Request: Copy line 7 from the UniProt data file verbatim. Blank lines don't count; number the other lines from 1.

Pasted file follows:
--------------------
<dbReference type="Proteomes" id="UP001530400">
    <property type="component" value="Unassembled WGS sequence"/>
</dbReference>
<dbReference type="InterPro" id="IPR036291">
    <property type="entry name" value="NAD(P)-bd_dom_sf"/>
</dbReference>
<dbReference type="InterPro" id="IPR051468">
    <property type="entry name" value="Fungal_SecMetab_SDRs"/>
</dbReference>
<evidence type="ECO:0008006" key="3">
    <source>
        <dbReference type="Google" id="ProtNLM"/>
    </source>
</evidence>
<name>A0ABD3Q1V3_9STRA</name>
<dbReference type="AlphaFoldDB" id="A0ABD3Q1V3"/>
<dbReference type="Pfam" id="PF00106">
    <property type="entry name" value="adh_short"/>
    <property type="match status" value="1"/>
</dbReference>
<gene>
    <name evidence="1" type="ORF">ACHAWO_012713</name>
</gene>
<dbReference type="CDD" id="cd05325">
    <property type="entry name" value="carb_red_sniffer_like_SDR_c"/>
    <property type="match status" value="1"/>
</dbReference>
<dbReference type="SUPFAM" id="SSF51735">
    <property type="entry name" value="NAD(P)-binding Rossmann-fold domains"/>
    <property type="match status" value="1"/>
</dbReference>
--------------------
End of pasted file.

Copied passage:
<dbReference type="InterPro" id="IPR051468">